Geospatial ESG investing
Without even including the thorny question of loss and damage, public funds from Multilateral Development Banks (MDBs) and International Financial Institutions (IFIs) are woefully insufficient to meet the scale of global climate financing needs.
With the UN-convened Net-Zero Asset Owner Alliance (NZAOA) recently issuing a call on policymakers to support scaling blended finance, the role of MDBs and IFIs in helping to funnel climate capital to where it is most needed is under fresh scrutiny.
On the one hand, given their official mandates, their expertise with low-income countries, plus their higher risk tolerance, these institutions are very well placed to facilitate the conditions required by the private sector to scale investments.
But at the same time, the NZAOA noted, levels of cross-sector understanding will need to be enhanced if asset owners, asset managers and public lenders are to work more productively as partners.
On the sidelines of the UN General Assembly in September, the US climate envoy John Kerry called for reform of IFIs including the World Bank, citing their failure to deliver on climate finance, particularly for EMs.
Echoing this criticism, Caribbean leaders such as Barbados PM Mia Mottley urged for low-interest, long-term debt instruments to finance the transition in developing countries, while her counterpart Philip Davis of the Bahamas suggested the IMF and World Bank revisit their recommended debt-to-GDP ratios for EM borrowing countries in the context of climate change-related adaptation, mitigation, loss and damage.
Under pressure, the IMF is gradually ‘greening’ its loan instruments, with Barbados and Costa Rica becoming the first countries to make use of its new Resilience and Sustainability Trust (RST) and associated lending facility (RSF). Unveiled in April 2022, the RST aims to provide financing at longer maturities and more affordable terms, while helping catalyse critical climate financing from other official and private partners.
The IMF sees the RSF as complementing its existing toolkit by helping low-income and vulnerable middle-income countries address longer-term challenges, including climate change, that entail significant macroeconomic risks and where policy solutions have a strong global public good nature.
In late September, the IMF announced a staff-level agreement for a USD183 million RSF for Barbados (along with a three-year USD110 million Extended Fund Facility [EFF]).
The RSF would provide financing for climate change adaptation and mitigation, and support the Mottley government’s ambitious 2030 targets. Barbados updated its carbon commitments in July 2021 to incorporate goals to reduce per capita emissions from 7.7 to 2.3 tonnes a year, as well as a commitment to fossil fuel-free electricity and transport sectors by 2030. This densely populated and tourism-dependent Caribbean island nation is one of the most water-stressed in the world, and also faces major threat from intensifying storms and drought as global heating accelerates.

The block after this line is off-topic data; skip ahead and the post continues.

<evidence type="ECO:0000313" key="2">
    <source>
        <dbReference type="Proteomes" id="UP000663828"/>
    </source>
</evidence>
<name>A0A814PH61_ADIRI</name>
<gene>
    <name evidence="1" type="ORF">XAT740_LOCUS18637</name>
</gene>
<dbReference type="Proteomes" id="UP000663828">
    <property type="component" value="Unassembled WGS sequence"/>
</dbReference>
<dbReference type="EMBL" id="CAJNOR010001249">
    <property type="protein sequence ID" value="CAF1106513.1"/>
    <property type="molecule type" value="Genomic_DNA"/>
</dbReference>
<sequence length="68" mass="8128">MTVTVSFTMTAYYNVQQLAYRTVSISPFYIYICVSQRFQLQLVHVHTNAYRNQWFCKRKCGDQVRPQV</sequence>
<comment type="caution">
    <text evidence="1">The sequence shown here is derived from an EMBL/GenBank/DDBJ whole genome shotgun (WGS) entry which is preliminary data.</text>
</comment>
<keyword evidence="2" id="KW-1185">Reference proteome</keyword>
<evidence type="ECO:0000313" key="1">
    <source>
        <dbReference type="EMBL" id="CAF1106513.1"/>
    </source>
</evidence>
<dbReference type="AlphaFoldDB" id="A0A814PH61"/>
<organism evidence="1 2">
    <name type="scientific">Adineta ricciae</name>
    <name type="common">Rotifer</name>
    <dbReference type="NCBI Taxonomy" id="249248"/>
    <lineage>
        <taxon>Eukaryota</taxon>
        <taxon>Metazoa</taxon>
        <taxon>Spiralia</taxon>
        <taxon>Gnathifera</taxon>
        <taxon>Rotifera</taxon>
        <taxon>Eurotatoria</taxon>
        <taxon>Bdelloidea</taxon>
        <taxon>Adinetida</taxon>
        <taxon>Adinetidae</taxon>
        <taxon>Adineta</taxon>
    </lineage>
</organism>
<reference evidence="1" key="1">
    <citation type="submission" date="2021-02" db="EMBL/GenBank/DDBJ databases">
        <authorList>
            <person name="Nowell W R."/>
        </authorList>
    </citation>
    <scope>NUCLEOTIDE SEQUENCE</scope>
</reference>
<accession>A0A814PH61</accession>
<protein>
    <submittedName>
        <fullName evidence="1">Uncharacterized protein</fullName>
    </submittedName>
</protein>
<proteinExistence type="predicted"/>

Mottley's rousing speech at COP26 in Glasgow last year (and again at the recent UNGA) has helped cement her global climate leadership. But high public indebtedness (circa 120% of GDP, of which external is 45% of GDP) means that Barbados remains highly dependent on international assistance, the level of which will ultimately determine the scope and pace of climate policy progress.
Reforms under the proposed RSF would include the mainstreaming of climate change in the budget and stronger risk management, including for the financial sector; the introduction of ‘green public financial management’, including in procurement; and the adoption of measures to incentivise private sector investment in climate resilient infrastructure and renewable energy. The reforms would be coordinated with the World Bank and other international partners.
Days later, on 4 October, the Fund announced a staff-level agreement on a USD710 million RSF for Costa Rica (adding to an existing USD1.78 billion EFF). As with Barbados, the new facility will support efforts to assess climate risks, decarbonise the economy, strengthen infrastructure resilience, and green central bank reserves and the financial sector.
Like Barbados, Costa Rica is already ahead of its peers in terms of its overall Sovereign ESG performance in our dataset (see below), but its Net Zero 2050 ambitions will require substantial investment in modernising and electrifying its transport sector, and resolving the conflict between the push to expand ecotourism and the fossil-fuel heavy international travel industry. Further investment in wind and solar is also needed to complement the hydroelectric-dependent power grid.
Climate wise, more extreme temperatures and more frequent storms will raise landslide and flood risk, while the Central American country also sits in an active seismic zone, adding to the urgent need to invest in mitigation and adaptation.
All of which could lend very well to further blended and/or private finance instruments.